Act 2 begins with George and Esther awkwardly talking in their bedroom after the wedding. She tries to divert his intentions by asking him about his family. She also gives him a smoking jacket that she has made out of Japanese silk. He tries it on but is uncomfortable in it. He grows tired of Esther’s diversions, and they consummate the marriage. As they are getting dressed afterward, Mayme appears and asks Esther how it was.

In scene 2, Esther mends George’s shirt and tries to convince him to go to a church social at Mrs. Dickson’s. He has not found a job yet and wants to go get a drink instead. She gives him some money, but he asks her to give him all of the quilt money so that he can buy a stable. He also laughs at her plan to open a beauty shop. Esther goes to see Mr. Marks, who sells her some wool to make a suit, and they share a moment together. She reminds him of her marriage and says that she cannot come there anymore.

In scene 3, Esther visits Mrs. Van Buren, who is happy to have her husband out of town. Mrs. Van Buren remarks that they have not written any letters lately. Esther becomes upset at her inability to read George’s notes and letters and worries that she might not love George. Mrs. Van Buren kisses Esther, who becomes upset and leaves. The scene shifts to George coming to see Mayme, while Esther sits alone.

Scene 4 starts with Esther visiting Mayme, who is excited about a new man in her life. The man is married and has given her a nice gift: a smoking jacket made of Japanese silk. It is the one Esther gave George, and Esther becomes very uncomfortable. Esther asks Mayme what the wife must be feeling, but Mayme does not care. Back in her bedroom with George, Esther tries to become intimate with him, but he shrugs her off. She tells him to close his eyes and strips down to her intimate apparel, but he laughs at her. He becomes angry that she wants to sleep with him but will not give him the money for his stable. Thinking he will sleep with her if she gives him the money, she does so, but he decides to go out. They both reveal that they did not write the letters they sent each other.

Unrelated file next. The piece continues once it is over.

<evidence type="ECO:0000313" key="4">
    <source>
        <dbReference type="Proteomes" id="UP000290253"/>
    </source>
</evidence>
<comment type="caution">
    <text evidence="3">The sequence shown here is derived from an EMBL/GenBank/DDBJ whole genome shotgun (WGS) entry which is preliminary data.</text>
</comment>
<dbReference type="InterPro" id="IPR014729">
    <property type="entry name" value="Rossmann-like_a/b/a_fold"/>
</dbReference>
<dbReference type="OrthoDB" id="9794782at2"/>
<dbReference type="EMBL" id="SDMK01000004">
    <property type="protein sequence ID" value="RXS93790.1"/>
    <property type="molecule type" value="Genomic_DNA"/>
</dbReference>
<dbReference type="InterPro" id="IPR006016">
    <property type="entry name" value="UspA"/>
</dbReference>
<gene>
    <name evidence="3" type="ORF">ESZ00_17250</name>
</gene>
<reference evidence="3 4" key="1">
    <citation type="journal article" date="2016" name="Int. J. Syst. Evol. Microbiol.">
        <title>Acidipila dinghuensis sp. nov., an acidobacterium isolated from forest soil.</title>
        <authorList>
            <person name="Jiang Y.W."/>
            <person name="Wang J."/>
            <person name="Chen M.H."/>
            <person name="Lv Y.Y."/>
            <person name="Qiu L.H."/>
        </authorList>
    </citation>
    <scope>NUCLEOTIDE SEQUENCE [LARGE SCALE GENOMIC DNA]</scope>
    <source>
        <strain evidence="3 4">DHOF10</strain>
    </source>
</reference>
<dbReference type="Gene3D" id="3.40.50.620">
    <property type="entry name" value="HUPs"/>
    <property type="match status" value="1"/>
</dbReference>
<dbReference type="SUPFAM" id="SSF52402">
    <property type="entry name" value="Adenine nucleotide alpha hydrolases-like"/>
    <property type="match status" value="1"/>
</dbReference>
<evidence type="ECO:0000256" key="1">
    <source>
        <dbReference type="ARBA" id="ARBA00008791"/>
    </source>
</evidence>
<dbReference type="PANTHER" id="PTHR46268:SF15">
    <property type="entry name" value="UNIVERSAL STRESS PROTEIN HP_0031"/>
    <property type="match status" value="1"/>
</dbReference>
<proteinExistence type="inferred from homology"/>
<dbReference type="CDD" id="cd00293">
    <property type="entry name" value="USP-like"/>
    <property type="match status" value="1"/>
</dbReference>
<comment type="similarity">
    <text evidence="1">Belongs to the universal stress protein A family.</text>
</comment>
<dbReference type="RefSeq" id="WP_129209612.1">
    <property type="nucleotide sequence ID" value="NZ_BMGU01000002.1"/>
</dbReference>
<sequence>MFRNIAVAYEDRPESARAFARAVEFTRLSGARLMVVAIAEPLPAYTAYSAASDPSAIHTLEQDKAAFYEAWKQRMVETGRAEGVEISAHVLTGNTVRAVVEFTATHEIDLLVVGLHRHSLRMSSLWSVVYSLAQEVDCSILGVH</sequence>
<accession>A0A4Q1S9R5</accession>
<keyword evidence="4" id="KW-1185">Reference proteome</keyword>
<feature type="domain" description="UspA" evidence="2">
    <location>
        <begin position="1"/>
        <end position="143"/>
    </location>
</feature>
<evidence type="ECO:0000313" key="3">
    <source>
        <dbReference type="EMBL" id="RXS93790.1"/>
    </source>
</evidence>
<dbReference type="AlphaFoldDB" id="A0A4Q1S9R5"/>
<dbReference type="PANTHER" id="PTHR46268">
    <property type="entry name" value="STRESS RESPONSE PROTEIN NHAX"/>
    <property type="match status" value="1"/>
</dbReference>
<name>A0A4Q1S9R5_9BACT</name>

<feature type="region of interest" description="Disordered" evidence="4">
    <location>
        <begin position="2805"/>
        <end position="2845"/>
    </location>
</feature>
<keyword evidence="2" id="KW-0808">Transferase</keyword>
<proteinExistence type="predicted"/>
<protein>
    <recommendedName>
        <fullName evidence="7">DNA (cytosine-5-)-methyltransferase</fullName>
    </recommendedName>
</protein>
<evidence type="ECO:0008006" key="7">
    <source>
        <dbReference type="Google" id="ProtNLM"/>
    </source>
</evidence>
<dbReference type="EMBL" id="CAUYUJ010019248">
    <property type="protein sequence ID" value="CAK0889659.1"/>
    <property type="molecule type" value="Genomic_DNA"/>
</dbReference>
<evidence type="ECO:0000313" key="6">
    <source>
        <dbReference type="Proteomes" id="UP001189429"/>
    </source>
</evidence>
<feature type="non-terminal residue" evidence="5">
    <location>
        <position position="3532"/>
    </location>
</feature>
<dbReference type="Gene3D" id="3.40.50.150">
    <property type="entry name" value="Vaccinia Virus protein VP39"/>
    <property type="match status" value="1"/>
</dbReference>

In scene 5, Esther confronts Mayme, telling her that George has left her and found another woman, and that woman is Mayme. Mayme is shocked and gives Esther back the jacket. She tells Esther that George came to the saloon and gambled away all of Esther’s beauty parlor money. George knocks on Mayme’s door, and Esther tries to convince Mayme not to open it.

Scene 6 depicts Esther going to Mr. Marks and giving him the smoking jacket. She helps him try it on and smoothes out the wrinkles. He does not flinch. In the final scene, Esther goes to Mrs. Dickson, who is glad to have her back. As the lights fade, Esther indicates that she is pregnant. She begins to sew a new quilt.

Bibliography

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Last Updated on May 5, 2015, by eNotes Editorial. Word Count: 108

Davis, Viola. “Corsets as Metaphor.” Interview by Simi Horwitz. Back Stage 45, no. 18 (April, 2004). Interview with the actress who played Esther in Intimate Apparel’s New York run.

Gener, Randy. “Conjurer of Worlds.” American Theatre 22, no. 8 (October, 2005). Discusses Lynn Nottage’s use of history in her plays.

Isherwood, Charles. “Intimate Apparel.” Review of Intimate Apparel, by Lynn Nottage. Variety 394, no. 10 (April, 2004). Review of the play’s Off-Broadway run.

Lahr, John. “Unnatural History.” The New Yorker 80, no. 9. Psychological discussion of the characters in the play.

Nottage, Lynn. “Out of East Africa.” American Theatre 22, no. 5 (May, 2005). Nottage’s account of a trip to Africa that influenced her view of the theater.